WASHINGTON (WUSA) -- Former DC School Chancellor Michelle Rhee is blasting a USA Today report that questions whether some DC students had earned their standardized test scores.
The report, based on statistics, says so many of the students' wrong answers had been erased and changed to right ones there is almost no way the changes could have been legitimate.
Rhee says the USA Today report lacks credibility, but you'll hear in this report that school officials at some point became so concerned after test results were changed at one school that people in charge of the testing were removed from their positions.
ACTING DC SCHOOL CHANCELLOR: There Was No Cheating
Rhee tells PBS talk show moderator Tavis Smiley there were questions raised about the high number of incorrect answers changed to correct answers, but she says an outside security firm found no wrongdoing.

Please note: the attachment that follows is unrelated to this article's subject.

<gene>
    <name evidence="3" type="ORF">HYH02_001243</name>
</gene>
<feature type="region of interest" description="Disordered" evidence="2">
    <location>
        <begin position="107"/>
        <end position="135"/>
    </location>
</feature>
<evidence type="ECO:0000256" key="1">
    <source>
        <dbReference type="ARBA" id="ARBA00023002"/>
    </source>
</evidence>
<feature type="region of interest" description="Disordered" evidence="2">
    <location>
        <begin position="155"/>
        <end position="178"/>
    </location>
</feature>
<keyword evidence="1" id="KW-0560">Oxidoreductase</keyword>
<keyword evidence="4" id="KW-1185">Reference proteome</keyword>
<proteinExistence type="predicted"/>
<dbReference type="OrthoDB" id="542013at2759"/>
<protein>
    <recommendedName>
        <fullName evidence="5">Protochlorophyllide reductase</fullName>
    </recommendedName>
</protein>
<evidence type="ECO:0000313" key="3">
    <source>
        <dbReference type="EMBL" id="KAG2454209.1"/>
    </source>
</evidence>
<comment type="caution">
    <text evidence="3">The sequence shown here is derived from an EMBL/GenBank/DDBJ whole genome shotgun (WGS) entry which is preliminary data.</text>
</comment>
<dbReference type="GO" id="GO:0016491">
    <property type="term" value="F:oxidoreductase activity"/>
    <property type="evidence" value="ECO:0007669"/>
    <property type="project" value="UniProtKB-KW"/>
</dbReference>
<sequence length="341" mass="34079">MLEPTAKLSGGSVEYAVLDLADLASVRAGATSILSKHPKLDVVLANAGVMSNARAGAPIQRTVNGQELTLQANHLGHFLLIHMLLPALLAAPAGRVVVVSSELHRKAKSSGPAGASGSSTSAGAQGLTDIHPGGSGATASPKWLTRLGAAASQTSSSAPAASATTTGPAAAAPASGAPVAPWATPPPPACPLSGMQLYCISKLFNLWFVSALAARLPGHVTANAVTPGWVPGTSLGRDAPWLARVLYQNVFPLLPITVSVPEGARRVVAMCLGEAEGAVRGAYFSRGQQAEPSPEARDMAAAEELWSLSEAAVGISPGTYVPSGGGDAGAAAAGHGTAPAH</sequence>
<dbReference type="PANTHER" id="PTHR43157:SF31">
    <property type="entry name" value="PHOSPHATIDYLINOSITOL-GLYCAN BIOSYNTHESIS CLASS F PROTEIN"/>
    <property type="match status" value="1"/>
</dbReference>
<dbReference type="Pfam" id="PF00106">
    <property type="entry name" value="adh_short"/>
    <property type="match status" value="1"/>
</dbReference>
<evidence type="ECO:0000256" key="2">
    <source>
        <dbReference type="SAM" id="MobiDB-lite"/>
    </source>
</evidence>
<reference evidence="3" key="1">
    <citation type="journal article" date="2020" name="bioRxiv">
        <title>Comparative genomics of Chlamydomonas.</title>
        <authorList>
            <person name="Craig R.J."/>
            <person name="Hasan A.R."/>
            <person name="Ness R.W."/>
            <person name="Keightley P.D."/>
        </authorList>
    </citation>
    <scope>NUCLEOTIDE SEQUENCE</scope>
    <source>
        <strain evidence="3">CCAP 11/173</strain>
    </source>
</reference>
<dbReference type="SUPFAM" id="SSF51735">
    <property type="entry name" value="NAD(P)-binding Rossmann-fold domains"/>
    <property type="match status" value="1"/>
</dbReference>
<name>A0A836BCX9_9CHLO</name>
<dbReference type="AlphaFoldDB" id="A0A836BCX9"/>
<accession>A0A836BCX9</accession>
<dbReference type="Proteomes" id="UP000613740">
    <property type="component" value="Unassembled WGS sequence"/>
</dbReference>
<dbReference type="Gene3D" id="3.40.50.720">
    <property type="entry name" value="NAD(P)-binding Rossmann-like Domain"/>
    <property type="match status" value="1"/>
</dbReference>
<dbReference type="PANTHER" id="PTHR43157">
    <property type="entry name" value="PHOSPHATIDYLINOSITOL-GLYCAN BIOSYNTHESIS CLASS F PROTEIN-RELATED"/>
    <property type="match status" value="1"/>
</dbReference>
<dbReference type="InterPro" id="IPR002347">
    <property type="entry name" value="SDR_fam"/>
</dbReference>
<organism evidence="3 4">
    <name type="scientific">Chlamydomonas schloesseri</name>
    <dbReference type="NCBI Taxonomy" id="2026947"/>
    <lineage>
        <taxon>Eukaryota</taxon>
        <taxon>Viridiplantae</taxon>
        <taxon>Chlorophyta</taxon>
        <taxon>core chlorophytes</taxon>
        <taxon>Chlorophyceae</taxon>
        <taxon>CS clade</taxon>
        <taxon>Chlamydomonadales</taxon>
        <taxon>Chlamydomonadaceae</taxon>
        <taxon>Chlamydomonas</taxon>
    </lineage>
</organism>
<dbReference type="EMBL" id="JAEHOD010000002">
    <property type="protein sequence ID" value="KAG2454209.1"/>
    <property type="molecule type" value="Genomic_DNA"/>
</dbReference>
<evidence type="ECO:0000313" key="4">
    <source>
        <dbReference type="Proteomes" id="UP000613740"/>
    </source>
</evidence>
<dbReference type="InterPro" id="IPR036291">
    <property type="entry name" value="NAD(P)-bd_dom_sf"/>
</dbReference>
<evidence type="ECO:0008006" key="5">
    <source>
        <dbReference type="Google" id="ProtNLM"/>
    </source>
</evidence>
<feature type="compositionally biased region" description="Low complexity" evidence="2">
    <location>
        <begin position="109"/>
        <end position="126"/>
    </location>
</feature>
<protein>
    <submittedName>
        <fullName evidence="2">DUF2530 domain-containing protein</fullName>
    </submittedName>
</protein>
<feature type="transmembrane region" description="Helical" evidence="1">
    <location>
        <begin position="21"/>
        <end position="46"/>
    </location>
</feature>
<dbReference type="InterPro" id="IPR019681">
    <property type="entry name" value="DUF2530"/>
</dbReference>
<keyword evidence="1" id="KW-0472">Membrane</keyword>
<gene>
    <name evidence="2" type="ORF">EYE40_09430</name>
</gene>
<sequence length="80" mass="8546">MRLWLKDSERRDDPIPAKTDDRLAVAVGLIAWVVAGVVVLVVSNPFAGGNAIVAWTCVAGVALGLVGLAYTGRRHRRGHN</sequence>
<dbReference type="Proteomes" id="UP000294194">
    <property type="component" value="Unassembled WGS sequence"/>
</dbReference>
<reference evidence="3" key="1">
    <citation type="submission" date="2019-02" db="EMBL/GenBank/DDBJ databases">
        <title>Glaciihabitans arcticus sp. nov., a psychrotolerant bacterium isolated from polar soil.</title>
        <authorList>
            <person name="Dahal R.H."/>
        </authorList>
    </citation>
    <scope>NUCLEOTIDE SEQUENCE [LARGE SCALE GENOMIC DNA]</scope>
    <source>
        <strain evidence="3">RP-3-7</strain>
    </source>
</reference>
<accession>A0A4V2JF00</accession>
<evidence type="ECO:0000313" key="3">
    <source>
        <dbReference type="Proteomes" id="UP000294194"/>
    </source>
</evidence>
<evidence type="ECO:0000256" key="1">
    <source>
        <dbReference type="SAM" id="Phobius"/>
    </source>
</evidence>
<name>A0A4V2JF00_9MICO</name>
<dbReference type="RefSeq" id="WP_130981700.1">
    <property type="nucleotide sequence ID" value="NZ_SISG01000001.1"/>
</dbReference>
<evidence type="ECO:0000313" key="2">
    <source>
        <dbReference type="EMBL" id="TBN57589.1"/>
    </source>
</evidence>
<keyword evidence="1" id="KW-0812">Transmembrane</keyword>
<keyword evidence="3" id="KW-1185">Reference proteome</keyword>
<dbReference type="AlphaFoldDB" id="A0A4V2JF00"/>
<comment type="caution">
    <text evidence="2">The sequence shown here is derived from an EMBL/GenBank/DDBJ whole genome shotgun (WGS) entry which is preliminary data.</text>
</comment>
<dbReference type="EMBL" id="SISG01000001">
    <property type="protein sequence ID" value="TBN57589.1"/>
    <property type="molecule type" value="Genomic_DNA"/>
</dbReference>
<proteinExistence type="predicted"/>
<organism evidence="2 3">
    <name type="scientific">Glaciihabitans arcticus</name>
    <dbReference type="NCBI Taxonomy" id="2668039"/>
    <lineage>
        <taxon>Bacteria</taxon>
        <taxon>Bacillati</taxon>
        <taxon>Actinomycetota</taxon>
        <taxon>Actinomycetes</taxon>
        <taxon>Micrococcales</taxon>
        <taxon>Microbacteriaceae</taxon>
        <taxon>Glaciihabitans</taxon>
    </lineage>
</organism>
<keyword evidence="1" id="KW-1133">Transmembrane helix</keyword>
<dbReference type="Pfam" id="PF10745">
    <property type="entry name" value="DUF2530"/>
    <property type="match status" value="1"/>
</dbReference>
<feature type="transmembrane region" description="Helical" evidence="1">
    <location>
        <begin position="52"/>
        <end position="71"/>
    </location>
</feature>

Noyes Elementary in Northeast is the school targeted by the USA Today reports. D.C. school officials are refusing to discuss specifics but the President of the DC State Board of Education confirmed to 9NEWS NOW on Tuesday that during a briefing 14 months ago school officials admitted actions were taken against people in charge after so many wrong answers had been changed to the right ones.
The outside firm that investigated test results at Noyes and seven other schools is Caveon Consulting Services of Philadelphia. The firm in a statement says "In no instance did Caveon conclude that cheating had been revealed."
The USA Today Computer Assisted Reporting team says Caveon's review was limited and did not include its own data analysis of the tests.
State Board of Education President Ted Trabue says this year's testing begins next week. As part of their preparation Acting Chancellor Kaya Henderson and others will be brought in to brief the board on steps they're taking to ensure the safety and integrity of the test results.